I have some trouble understanding the conditional probability of the following question.. Do pardon me even though it is a simple question..

Two fair dice are rolled and the sum on the faces is calculated. Find the probability : Pr(Sum of two dice is 8 | we know that the number on both dice is even)

This is my working

Let E be the event that the Sum of two dice is 8. $n(E) = {(2,6),(3,5),(4,4),(5,3),(6,2)}, P(E) = 5/36 $

Let F be the event that the number on both dice is even $n(F) = {(2,2),(2,4),(2,6),(4,2),(4,4),(4,6),(6,2),(6,4),(6,6)}, P(F) = 9/36 $

$P(E|F) = (5/36)/(9/36) = 5/9 $

However, in my textbook, while P(F) is the same answer as mine but P(E) is written as 3/36 and hence the overall answer is 1/3 I am unable to get my head around the part for P(E), other than 3/36 is obtained due to ${(2,6),(4,4),(6,2)}$ as these three are the even numbers..

Am I correct to assume as such?

  • 1
    $\begingroup$ You enumerated all possible outcomes given both die are even...only three of the $9$, $\{(2, 6), (4, 4), (6, 2)\}$, result in a sum of $8$, hence it's $\frac{3}{9} = \frac{1}{3}$. $\endgroup$ – Jared Apr 20 '16 at 4:11
  • $\begingroup$ @Jared okay.. I think I am having issues interpreting when given a conditional probability. This question is a good example of it though.. Many thanks $\endgroup$ – dissidia Apr 20 '16 at 4:34

The conditional probability $\mathbb{P}(E|F)$ is not equal to $\frac{\mathbb{P}(E)}{\mathbb{P}(F)}$, but rather to $\frac{\mathbb{P}(E\cap F)}{\mathbb{P}(F)}$.

There are three outcomes in $E\cap F$, namely $(2,6),(4,4)$, and $(6,2)$, hence the conditional probability is $$ \frac{\frac{3}{36}}{\frac{9}{36}}=\frac{1}{3}$$

  • $\begingroup$ My bad on the 'signs'. Will take note of that. I think I am still having issues understand when given a conditional prob. So suppose if now the question is stated something like Pr(Sum of two dice is 8 | we know that the number on both dice is <= 10), it will then be (5/36)/(33/36)? $\endgroup$ – dissidia Apr 20 '16 at 4:32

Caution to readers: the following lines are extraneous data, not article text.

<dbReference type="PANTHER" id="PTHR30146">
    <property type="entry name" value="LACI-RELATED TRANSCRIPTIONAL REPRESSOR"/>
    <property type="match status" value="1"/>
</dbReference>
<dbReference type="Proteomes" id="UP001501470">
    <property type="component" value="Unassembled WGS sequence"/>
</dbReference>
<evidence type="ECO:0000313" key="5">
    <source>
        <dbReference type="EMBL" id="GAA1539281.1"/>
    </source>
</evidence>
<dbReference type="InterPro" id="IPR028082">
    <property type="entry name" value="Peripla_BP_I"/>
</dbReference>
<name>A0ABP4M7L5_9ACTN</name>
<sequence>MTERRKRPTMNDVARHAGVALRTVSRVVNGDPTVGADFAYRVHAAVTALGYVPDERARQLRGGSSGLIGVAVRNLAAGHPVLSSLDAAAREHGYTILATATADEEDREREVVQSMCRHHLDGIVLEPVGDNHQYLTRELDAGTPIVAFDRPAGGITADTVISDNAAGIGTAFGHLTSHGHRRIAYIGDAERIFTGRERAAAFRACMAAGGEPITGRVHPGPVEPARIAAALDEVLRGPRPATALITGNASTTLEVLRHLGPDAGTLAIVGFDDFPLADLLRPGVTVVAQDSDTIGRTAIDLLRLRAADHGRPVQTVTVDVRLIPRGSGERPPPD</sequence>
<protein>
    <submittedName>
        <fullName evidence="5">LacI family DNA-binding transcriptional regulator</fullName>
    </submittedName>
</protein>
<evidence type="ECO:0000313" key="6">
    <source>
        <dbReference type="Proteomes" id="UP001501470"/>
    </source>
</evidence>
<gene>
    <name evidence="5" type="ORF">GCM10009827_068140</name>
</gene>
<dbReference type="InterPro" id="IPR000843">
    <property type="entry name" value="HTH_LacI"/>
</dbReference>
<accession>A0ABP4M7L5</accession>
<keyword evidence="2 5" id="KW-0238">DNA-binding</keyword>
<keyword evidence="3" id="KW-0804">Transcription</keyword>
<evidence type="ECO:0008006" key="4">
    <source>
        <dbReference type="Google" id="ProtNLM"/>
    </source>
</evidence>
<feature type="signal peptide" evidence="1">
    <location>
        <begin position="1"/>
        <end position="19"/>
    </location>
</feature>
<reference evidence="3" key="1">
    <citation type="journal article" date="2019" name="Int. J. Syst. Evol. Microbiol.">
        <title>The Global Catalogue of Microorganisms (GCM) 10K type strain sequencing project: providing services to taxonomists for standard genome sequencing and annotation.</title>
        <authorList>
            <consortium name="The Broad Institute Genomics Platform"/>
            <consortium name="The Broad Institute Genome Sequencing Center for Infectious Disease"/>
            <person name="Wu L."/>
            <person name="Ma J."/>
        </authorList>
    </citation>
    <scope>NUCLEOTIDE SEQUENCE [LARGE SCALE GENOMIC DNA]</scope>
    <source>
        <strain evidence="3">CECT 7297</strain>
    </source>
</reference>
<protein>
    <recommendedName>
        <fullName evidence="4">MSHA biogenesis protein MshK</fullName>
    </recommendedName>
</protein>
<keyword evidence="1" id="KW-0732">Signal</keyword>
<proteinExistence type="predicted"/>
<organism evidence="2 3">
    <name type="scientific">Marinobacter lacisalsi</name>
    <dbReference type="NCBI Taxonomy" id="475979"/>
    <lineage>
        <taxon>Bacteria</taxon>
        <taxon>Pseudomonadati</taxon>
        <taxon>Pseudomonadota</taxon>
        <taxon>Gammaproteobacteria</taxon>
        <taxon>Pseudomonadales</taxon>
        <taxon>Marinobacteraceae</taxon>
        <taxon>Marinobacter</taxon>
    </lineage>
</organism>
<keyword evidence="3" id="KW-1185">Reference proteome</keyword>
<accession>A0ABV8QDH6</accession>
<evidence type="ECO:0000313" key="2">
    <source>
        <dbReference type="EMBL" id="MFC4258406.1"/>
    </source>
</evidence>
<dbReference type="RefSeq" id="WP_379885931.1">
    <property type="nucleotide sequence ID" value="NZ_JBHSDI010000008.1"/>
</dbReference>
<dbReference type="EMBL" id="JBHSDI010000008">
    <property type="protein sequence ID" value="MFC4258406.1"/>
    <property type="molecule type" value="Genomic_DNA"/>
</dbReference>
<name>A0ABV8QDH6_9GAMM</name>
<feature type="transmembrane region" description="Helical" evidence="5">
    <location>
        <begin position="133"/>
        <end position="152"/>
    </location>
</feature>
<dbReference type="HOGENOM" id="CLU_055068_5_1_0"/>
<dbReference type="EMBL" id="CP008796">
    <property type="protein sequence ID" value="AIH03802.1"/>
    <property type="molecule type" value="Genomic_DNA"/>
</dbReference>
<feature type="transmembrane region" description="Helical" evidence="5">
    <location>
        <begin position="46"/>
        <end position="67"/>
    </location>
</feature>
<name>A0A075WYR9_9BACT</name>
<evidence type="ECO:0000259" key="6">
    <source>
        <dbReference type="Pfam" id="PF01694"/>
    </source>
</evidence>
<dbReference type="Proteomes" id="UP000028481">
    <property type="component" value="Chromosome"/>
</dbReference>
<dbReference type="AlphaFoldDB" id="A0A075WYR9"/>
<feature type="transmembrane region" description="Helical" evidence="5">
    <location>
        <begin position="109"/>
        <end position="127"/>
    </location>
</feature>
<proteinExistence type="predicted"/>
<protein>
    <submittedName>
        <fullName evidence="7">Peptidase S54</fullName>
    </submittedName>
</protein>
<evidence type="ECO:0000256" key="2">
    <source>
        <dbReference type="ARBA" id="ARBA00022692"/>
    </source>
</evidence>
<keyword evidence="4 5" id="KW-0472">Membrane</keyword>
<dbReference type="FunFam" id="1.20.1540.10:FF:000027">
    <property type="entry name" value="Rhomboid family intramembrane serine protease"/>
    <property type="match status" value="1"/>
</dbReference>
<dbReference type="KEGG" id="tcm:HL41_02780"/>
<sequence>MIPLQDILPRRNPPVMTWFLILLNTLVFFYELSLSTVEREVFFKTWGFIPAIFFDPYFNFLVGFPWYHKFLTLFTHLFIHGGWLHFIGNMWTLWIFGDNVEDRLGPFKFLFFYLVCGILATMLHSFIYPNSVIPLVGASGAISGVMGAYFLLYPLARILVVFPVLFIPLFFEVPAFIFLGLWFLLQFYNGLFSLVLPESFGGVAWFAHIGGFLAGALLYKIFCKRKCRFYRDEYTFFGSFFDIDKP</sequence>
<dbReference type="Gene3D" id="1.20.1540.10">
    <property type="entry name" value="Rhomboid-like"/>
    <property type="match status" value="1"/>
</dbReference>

• $\begingroup$ I'm not sure I understand, aren't the numbers on standard dice always at most 6? $\endgroup$ – carmichael561 Apr 20 '16 at 4:36
  • $\begingroup$ @carmichael561 Unless dissidia meant "... given that the sum is at most 10", which would indeed have a probability of $5/33$. $\endgroup$ – Graham Kemp Apr 20 '16 at 4:40
  • $\begingroup$ Perhaps that is it. $\endgroup$ – carmichael561 Apr 20 '16 at 4:41
  • 1
    $\begingroup$ @dissidia In this case you have $E\subset G$ so $E\cap G=E$ $$\Pr(E\mid G) = \dfrac{\Pr(E\cap G)}{\Pr(G)} = \dfrac{\Pr(E)}{\Pr(G)} = \dfrac{5}{33}$$ $\endgroup$ – Graham Kemp Apr 20 '16 at 4:45

You wish to know the probability that the sum is eight ($E$) given that the two dice are even ($F$). $\Pr(E\mid F)$

As you stated $E$ is the event set: $\{(2,6),(3,5),(4,4),(5,3),(6,2)\}$ and $F$ is the event set $\{(2,2),(2,4),(2,6),(4,2),(4,4),(4,6),(6,2),(6,4),(6,6)\}$

However, we want only want the conditional probability of $E$ when $F$.

Now the event of both dice being even and the sum equaling eight is: $F\cap E = \{(2,6) (4,4), (6,2)\}$

Since all outcomes of this experiment are equally likely $\Pr(E\mid F) = \dfrac {\lvert F\cap E\rvert}{\lvert F\rvert} = \dfrac{3}{9}$


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